That was definitely not the case. I found myself needing to breathe through the cramps, and eventually, I curled up on the floor (albeit, as far away from the toilet as I could possibly get. And yes, I know this is really gross. But I was just trying to get through the pain.) Coworkers came in, and I insisted I was OK . . . but deep inside, I wanted someone to come help me. Finally, my friend Deb came in and saw me crying in pain. She said, "That's it. We're driving you home, or to the hospital. Which is it?"

    They drove me to my parents' house, and my dad believed I had either an ectopic pregnancy, an obstructed bowel, or appendicitis. My parents took me to the ER. Before I got to see the Dr., much of my pain subsided due to pain meds and I wanted to go home. My dad insisted that I be seen.

    Trauma 2: I had a very kind, compassionate Dr. He seemed to care very much for me and my baby, and spent a lot of time with us. We discussed how far along I might be, and when my due date is. And then, he reviewed my paperwork one last time before leaving the room to order tests and said casually, "Oh, wait a  minute. The pregnancy test here says you're not pregnant."

    And with that calm, casual statement -- as if he was announcing something as trivial as my temperature -- a part of my heart died. Just died. I knew there was no reason for the pregnancy test not to be positive unless the baby had died, or was going to die. And the despair that filled my entire being was so consuming. Crying didn't help. Nothing helped. During that time, I was almost numb to physical pain. They put in the IV lock, and I didn't notice. I almost wanted some physical pain at that time to take away the heartache. To give me some distraction from the raw emptiness inside. (Eventually I got it as my arm ached from the IV.)

    I had to have an ultrasound, and I watched the image of my empty uterus wave across the screen as the technician searched for a baby. Nothing. There was nothing. I know what my pregnant uterus should look like. And that was definitely empty. At one point, she turned up the sound and I heard a familiar "whoosh whoosh" of a heartbeat. I think the technician saw hope flick across my face for a brief instant, because she quickly made note that that was MY heartbeat -- not a baby's.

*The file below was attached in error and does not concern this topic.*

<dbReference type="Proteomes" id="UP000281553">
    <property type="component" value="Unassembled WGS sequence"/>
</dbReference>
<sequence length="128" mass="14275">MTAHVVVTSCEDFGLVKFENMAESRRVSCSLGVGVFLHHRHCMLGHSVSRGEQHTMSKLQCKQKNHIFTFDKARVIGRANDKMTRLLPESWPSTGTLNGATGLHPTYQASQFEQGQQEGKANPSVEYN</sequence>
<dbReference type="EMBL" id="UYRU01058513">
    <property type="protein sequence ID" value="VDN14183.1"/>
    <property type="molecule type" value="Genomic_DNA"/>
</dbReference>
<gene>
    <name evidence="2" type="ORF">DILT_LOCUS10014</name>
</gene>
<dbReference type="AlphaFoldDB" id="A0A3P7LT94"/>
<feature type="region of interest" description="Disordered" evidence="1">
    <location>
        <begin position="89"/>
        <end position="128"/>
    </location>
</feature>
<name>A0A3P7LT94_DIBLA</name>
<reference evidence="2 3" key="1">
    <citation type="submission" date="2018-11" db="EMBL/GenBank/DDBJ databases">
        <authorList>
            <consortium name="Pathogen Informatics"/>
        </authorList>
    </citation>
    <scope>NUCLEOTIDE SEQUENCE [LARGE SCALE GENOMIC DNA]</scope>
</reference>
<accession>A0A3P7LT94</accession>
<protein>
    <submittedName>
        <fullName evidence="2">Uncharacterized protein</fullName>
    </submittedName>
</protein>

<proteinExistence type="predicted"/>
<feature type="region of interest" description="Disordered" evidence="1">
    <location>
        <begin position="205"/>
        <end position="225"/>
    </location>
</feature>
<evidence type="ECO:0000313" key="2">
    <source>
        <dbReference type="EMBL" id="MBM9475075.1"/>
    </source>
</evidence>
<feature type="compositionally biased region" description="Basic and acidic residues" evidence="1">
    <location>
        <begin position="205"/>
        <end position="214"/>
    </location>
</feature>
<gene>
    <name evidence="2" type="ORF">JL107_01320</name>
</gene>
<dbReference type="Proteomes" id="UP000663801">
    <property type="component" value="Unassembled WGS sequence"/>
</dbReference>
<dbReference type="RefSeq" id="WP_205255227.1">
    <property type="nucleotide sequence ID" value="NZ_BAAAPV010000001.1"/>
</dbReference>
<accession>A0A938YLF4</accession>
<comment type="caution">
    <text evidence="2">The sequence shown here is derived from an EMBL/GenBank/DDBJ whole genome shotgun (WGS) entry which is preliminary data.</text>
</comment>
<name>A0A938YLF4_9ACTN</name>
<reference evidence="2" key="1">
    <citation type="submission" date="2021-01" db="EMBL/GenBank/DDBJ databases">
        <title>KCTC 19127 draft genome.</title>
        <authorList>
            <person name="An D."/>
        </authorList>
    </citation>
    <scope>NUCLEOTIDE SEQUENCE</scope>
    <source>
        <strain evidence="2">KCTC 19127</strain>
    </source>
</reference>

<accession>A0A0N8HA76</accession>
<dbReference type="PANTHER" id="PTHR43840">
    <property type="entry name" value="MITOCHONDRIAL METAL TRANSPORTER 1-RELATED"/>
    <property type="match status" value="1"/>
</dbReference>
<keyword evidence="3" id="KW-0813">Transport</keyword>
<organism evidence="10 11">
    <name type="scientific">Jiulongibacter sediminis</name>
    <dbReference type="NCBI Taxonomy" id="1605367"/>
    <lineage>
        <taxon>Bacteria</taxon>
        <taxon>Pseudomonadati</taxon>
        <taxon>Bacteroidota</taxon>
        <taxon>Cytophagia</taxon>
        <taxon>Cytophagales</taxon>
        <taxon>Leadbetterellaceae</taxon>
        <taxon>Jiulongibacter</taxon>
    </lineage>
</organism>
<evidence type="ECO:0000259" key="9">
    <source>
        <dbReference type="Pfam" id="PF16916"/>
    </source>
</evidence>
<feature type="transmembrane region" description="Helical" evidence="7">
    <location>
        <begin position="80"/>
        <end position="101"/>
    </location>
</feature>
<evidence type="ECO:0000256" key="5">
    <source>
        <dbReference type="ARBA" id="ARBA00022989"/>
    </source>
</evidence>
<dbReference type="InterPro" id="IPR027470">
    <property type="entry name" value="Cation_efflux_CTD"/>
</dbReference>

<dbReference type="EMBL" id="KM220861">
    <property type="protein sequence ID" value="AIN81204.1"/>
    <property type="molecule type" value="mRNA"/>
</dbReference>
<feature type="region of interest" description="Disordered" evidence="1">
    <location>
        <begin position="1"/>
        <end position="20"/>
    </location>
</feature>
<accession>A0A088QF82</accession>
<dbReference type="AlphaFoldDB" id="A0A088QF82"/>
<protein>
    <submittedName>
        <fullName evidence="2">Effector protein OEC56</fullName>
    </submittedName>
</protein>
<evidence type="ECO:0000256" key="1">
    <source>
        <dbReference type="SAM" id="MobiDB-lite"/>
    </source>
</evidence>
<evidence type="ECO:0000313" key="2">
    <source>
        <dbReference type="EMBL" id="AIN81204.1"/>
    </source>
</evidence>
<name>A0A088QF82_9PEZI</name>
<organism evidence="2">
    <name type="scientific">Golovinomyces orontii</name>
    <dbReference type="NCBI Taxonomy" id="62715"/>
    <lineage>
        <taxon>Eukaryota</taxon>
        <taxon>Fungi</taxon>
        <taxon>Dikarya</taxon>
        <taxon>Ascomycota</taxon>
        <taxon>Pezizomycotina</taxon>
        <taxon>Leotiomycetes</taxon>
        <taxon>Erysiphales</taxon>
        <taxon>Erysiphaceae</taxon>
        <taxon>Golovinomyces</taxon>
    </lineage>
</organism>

It seemed like the ultrasounds lasted 30 minutes (I had two). All during that time I was despondent. The technician was also kind, and told me over and over, "I'm sorry." But she said she couldn't tell me anything about the ultrasound. She just said, "I know you think you know what this is, but it might not be." But then in the next breath, she would look at me compassionately and say, "I'm so sorry."

    By the time I saw the Dr. again, I had been in the ER for 5 hours. And I had begun to bleed. The Dr. said the blood draw came back positive for pregnancy with very low HCG levels. I had to wait until Friday for the blood draw to find out if the numbers had doubled, which would indicate that the pregnancy might be viable. He told me that he wasn't willing to give up on my baby. That he's seen crazy things happen before, and he was holding onto hope.

    I felt a little bit better. But I also knew it would take a miracle from God for us to keep this baby.

    Trauma 3: On Friday (two days after the ER visit), I had the blood draw. After the blood draw, I came home and could finally sleep. I was worn out from praying, crying, reading about miscarriage/ectopic pregnancy, and the like. It was as if after the blood draw, there was nothing left for me to do. A friend recently blogged that we women fight to keep our babies alive in the uterus. I definitely felt as if I had been in a battle. Now it was up to the numbers to tell us the fate of our baby.